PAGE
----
A Famous quote from Grandi states “An eye for an eye will only make the whole world blind”. In Edgar Allen Poe short story, “Cask of Amontillado”, Montresor feels he has been wronged and must get revenge. He felt that Fortunato has made a constant effort to insult and soil his family name. So he comes up with a plan to trick Fortunato into his cellar to finally end this feud between the two. The circumstances were perfect when he arrived at the festival and was greeted by a drunken Fortunato; who was, I believe, purposely was dressed as a fool. As they headed down into the cellar to taste this rare wine, well at least that’s what Fortunato thought, Montresor started to put together the last pieces he needed to end it. In the end, Montresor traps Fortunato and his anger in brick wall for good. Throughout the story, you see that Montresor character isn’t always the most reliable or trustful person and that his character can be very manipulating.
In the Cask of Amontillado, our narrator’s situation is one he is quite happy being in. Our narrator is Montresor, an Italian man rich with pride, and you quickly learn through his narration that he is intelligent, conniving, and extremely sinister. Throughout the story, everything Montresor does is motivated by one thing, his own thirst for vengeance. Montresor explains his actions are a result of Fortunato constantly abusing him and finally going too far, but he never explains anything Fortunato has done to insult him. When we meet Fortunato, he is extremely friendly towards Montresor, albeit a little intoxicated, so much that he makes Montresor’s story of “a thousand injuries” seem unbelievable (Cask 1). Compared to Gilman’s narrator whose spiral out of control was triggered by her forced seclusion from the outside world, it seems that Montresor’s insanity come from inside his own head. There is no evidence that suggest any attempts by Fortunato to belittle or insult Montresor in any way. I believe that Montresor may have been jealous of Fortunato’s success in life, and that is what drove him to vengeance. For example, on their way to the catacombs Fortunato makes a hand gesture of the Masons, a secret brotherhood, which Montresor doesn’t understand. Fortunato ask if Montresor is a Mason and for him to prove it, and Montresor lies and shows his trowel (Cask 5). This proves that
The Tell-Tale Heart and The Cask of Amontillado are two stories written by Edgar Allen Poe in the 18th century. Both of these stories are primarily focused on the mysterious and dark ways of the narrator. Since these stories were written by the same author, they tend to have several similarities such as the mood and narrative, but they also have a few differences. For instance, the characteristics of both narrators are different, but both stories portray the same idea of the narrator being obsessive over a certain thing.
Poe's, The Cask of Amontillado is a story about fear and revenge. The story begins with Montressor's vow of revenge, foreshadowing future actions. "The thousand injuries of Fortunato I had borne as best I could; but when he ventured upon insult vowed revenge..." Montressor had to be sure not to raise suspicion of what he was going to do Fortunato. Montressor knew that Fortunato had a weakness that he could use towards his advantage.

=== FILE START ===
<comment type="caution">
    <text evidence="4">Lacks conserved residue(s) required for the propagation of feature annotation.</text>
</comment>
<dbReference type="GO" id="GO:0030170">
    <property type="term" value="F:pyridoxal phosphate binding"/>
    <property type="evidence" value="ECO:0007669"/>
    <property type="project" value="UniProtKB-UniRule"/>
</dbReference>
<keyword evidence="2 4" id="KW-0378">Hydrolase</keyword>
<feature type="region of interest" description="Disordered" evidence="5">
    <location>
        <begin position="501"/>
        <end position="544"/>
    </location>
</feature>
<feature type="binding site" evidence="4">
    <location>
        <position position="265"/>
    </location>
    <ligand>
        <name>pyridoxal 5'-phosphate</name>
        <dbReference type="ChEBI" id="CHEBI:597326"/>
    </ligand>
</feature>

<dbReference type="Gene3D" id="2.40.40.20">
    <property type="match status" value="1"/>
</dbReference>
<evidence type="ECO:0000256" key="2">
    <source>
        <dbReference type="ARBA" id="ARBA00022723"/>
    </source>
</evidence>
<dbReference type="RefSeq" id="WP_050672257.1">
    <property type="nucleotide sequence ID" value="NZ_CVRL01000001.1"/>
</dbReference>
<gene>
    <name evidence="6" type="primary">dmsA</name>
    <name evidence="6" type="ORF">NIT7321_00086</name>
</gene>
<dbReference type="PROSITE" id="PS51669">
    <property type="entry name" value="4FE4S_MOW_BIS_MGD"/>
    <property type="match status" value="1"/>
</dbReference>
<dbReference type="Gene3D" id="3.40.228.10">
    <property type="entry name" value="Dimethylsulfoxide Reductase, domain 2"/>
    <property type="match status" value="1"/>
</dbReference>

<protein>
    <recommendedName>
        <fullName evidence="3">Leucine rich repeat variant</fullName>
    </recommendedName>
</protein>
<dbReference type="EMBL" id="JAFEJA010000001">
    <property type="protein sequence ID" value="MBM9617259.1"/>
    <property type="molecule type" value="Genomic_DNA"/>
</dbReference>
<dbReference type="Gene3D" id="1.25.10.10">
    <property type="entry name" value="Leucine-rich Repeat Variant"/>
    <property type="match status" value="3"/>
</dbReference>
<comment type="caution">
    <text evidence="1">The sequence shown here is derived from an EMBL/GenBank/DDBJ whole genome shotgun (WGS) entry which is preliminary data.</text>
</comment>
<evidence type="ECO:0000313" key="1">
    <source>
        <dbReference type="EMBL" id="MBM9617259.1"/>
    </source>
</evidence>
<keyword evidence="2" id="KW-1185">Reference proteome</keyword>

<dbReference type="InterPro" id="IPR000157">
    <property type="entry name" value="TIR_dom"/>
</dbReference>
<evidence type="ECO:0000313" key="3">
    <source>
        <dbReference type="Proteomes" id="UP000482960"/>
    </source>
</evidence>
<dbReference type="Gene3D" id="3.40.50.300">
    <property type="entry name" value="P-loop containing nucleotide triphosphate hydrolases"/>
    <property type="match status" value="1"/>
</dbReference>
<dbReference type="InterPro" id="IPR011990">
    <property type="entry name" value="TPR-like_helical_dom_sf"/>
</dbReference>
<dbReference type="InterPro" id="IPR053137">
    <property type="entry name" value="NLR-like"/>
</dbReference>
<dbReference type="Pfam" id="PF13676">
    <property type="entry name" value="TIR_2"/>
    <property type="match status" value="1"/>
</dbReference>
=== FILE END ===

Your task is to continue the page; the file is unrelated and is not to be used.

Is there really a perfect crime? This is the main point in Edgar Allen Poe’s “The Cask of Amontillado.” The story is a dark tale of a presumably insane man who suffers from, according to him, “the thousand injuries of Fortunato I had borne as I best could” (Poe 75). One of the major factors in telling this story is the setting. The story is set primarily in the Montresor family catacombs, which provides the dark setting, filled with human remains, and this reflects where Montresor commits his crime, where no one will expect. Furthermore, the narration also helps in telling the story. It is first person point of view, so the story is heard entirely from him. Readers will go into Montresor’s thoughts and be curious about why he wants to kill Fortunato so badly. Furthermore, the symbolism of the story is very important and many symbols in symbolizing Montresor killing Fortunato. Finally, the insane Montresor tried to pull the perfect crime but fails; he does not pull the perfect crime, he fails his goal when he realizes he is doing a bad thing.
Edgar Allan Poe is one of the most celebrated literary authors of all time, known for writing very suspenseful, dramatic short stories and a poet; is considered as being a part of the American Romantic Movement, and a lesser known opinion is he is regarded as the inventor of the detective-fiction genre. Most recognized for his mystery and macabre, a journey into the dark, ghastly stories of death, deception and revenge is what makes up his reputation. The short story under analysis is a part of his latter works; “The Cask of Amontillado”, a story of revenge takes readers into the mind of the murderer.
Edgar Allan Poe was one of the greatest writers of the nineteenth century. Perhaps he is best know for is ominous short stories. Two of these stories were "The Cask of Amontillado" and "The Raven." In these short stories Poe uses imagery in many different forms to enhance the mood and setting of the story. In my essay I will approach three aspects of Poe's use of imagery. These three are when Poe uses it to develop the setting, to develop the mood, and to develop suspense. Through out all of Poe's stories he uses imagery to develop the setting. If the setting is established well, you can understand the story better. Some examples of when Poe used imagery to develop the setting in "The Raven" as well as "The Cask of Amontillado." Some imagery from "The Cask…" were "It was about dusk, one evening during the supreme madness of carnival season…" he uses that excerpt to establish the time. Later on, the narrator says "…bowed him through several suites of rooms to the archway that led into vaults. I passed down a long and wi...